AuthorFamule, Olawole Francis
AdvisorIvey, Paul E.
Committee ChairIvey, Paul E.
MetadataShow full item record
PublisherThe University of Arizona.
RightsCopyright © is held by the author. Digital access to this material is made possible by the University Libraries, University of Arizona. Further transmission, reproduction or presentation (such as public display or performance) of protected items is prohibited except with permission of the author.
AbstractAfrican art and spirituality are inseparable. Looking at it specifically from the visible, concrete, or tangible standpoint, the latter is nonexistent without the former, as the presence of the former validates the reality of the latter. The origin of this symbiotic relationship is in the Africans' ideology, in which they find it more convenient to establish communication with the transcendent or supernatural realm through visible devices that we label 'art'. Using the Ijumu Northeastern-Yoruba Egungun as a case study, this dissertation analyzes the place of art in African spirituality. Applying two conceptual frameworks--connective theory and linguistic approach, the dissertation first depicts this art as a reflection of African culture. Secondly, it reveals African art as essentially an assemblage or composite of diverse culturally defined and meaningful materials. Finally, it portrays art as a reliable form of historical and iconographical record of the African culture.In all, the dissertation comprises eight chapters. Chapter one introduces the reader to the research rationales, objectives, theory and methodology, and relevant previous studies. Chapter two concerns the place of art in Yoruba religious beliefs and practices within the larger context of African art and culture. Chapter three illustrates the inter-group relations in the Niger-Benue confluence region--the geographical location of the Ijumu Northeastern-Yoruba. Chapter four provides an overview of the cultural practices of the Ijumu people of the Ookun Yoruba-speaking groups. Chapter five focuses on the spirituality and performance contexts and the devotees' conceptualization of the Egungun as a religion.Chapter six is about iconographical interpretations of Egungun. Chapter seven illustrates the aesthetic implications with attention paid to the masquerade costumes as well as the performance contexts of the masquerades or masqueraders, drummers, singers, and more importantly, the aftermath of the ritual festival. Chapter eight is about critical perspectives on Ijumu-Yoruba Egungun within the larger context of the tradition among the entire Yoruba peoples. It highlights critical issues affecting the Egungun tradition today and the relevance of this dissertation to arresting their loss.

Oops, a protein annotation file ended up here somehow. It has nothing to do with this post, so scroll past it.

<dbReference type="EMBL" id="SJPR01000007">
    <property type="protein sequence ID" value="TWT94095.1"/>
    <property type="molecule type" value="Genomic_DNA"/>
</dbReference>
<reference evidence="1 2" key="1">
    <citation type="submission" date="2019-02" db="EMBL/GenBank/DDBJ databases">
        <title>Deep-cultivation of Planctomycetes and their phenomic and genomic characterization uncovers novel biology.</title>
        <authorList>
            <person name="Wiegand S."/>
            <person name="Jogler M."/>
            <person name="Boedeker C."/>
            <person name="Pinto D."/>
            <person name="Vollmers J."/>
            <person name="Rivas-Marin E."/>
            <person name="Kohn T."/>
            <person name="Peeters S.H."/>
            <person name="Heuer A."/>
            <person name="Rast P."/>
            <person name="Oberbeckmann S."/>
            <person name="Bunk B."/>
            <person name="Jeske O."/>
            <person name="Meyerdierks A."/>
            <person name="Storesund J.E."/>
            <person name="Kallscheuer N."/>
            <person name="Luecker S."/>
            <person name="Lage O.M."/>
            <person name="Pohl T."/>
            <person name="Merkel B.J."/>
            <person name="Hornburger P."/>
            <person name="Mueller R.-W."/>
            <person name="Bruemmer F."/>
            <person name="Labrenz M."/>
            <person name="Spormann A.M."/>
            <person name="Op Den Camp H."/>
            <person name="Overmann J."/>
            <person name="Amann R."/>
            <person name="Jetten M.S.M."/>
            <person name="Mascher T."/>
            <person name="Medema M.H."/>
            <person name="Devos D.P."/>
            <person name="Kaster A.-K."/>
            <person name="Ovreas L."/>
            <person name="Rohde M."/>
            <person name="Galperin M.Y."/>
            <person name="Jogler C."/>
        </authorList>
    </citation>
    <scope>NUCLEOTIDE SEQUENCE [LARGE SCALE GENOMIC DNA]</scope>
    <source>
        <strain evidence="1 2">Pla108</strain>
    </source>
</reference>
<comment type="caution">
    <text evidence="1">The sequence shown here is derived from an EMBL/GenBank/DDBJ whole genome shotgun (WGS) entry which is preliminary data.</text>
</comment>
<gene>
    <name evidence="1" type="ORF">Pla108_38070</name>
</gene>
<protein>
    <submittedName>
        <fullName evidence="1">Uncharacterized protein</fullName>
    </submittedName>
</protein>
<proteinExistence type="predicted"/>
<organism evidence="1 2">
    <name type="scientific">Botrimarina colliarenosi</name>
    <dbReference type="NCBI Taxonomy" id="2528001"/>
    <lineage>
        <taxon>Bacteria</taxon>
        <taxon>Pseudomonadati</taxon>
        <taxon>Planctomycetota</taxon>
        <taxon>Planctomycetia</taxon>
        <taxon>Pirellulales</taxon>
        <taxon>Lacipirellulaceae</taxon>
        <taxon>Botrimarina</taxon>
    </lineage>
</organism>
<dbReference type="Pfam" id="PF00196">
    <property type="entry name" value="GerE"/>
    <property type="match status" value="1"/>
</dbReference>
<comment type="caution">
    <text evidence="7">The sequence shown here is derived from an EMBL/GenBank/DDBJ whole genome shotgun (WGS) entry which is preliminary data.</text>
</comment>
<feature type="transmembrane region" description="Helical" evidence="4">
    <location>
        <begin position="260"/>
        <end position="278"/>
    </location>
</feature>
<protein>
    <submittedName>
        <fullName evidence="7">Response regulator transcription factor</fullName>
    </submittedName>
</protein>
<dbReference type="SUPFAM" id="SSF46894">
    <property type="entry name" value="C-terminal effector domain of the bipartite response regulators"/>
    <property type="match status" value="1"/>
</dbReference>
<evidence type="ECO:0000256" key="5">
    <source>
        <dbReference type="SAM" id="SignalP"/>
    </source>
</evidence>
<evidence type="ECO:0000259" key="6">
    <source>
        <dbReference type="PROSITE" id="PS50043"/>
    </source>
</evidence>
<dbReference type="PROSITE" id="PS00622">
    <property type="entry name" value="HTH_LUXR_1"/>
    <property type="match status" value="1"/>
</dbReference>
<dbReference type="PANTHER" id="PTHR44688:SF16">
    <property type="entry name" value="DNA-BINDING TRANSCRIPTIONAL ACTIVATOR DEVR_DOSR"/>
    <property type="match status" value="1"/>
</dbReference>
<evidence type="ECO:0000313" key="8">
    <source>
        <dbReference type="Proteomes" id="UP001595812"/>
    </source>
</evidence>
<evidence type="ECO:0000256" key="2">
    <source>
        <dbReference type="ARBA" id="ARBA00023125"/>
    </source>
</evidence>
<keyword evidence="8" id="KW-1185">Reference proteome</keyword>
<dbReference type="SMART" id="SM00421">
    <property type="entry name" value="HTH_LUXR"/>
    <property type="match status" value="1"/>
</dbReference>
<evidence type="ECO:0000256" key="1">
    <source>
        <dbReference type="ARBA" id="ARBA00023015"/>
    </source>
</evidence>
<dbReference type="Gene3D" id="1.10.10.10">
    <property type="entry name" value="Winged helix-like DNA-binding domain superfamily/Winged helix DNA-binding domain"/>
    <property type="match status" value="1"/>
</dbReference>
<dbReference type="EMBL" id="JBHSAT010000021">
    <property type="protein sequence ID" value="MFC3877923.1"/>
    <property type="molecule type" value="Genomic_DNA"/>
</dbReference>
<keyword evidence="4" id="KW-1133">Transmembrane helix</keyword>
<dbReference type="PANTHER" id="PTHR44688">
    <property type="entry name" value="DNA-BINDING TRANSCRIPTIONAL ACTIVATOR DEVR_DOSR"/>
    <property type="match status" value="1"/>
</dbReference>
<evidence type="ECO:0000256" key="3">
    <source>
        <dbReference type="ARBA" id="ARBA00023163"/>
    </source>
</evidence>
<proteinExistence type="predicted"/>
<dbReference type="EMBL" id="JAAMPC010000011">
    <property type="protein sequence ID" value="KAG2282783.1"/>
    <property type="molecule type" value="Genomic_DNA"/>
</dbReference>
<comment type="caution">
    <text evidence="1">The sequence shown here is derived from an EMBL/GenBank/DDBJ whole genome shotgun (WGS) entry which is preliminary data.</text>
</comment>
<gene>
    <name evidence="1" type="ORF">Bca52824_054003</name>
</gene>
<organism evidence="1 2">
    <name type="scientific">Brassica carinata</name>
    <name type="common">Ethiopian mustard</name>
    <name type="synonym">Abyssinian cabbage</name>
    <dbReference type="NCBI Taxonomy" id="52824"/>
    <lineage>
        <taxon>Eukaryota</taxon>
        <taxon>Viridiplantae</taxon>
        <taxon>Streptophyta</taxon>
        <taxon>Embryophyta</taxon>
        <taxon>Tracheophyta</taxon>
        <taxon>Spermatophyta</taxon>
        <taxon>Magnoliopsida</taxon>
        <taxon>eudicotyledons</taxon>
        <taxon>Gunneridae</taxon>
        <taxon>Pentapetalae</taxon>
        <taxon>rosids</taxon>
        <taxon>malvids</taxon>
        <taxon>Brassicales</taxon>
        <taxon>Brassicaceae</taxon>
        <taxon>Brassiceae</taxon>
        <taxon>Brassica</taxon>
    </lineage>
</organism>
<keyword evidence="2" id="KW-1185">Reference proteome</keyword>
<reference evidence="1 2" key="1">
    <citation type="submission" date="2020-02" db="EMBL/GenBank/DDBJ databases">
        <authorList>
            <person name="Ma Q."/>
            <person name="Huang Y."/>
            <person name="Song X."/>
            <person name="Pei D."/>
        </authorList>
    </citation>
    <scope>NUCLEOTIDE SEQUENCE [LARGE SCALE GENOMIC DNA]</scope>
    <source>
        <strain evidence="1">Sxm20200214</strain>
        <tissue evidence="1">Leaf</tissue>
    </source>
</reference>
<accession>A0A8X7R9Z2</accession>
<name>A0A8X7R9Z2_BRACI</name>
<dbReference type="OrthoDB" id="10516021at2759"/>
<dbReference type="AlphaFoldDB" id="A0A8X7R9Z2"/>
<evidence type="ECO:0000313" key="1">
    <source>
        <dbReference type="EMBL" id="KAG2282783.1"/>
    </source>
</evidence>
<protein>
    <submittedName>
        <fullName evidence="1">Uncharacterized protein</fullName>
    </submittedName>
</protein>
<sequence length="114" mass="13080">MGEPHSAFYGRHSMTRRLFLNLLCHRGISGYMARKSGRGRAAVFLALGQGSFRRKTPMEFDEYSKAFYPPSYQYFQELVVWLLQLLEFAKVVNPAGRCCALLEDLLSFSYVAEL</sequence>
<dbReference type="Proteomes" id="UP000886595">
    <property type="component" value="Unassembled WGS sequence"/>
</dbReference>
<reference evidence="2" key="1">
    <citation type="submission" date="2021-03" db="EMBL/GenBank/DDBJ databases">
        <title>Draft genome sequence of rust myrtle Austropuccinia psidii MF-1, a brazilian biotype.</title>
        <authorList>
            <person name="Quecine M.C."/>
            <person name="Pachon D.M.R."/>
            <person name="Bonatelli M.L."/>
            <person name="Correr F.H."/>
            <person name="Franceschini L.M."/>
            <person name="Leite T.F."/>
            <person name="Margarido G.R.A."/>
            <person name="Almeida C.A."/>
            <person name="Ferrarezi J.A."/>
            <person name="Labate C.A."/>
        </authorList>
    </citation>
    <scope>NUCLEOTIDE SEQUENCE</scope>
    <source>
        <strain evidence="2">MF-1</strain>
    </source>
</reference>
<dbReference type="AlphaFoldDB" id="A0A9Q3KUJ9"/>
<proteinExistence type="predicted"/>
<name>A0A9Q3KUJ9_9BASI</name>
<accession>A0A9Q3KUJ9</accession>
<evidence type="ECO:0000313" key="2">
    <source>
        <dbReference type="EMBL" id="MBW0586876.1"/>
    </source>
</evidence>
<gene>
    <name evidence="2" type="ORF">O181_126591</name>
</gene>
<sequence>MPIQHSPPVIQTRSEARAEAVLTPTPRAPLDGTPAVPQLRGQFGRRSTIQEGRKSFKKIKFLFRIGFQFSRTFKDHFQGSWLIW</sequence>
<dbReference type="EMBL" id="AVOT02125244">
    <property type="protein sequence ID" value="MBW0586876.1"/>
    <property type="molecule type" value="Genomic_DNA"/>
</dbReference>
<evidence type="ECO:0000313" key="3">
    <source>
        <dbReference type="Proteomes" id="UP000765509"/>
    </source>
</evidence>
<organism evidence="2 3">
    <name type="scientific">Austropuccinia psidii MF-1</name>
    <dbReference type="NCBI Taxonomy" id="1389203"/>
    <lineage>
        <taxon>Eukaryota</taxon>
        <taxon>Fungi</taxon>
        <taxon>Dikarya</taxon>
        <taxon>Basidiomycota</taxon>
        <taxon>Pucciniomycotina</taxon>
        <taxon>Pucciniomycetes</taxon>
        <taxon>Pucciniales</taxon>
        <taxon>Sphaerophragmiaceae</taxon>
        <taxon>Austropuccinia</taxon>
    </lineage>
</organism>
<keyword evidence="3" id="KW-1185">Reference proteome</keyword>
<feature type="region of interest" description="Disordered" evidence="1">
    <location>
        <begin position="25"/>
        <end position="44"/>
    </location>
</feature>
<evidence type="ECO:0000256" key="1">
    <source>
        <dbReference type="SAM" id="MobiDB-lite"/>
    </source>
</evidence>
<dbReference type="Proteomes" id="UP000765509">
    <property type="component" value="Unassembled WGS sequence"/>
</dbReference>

Degree ProgramHistory & Theory of Art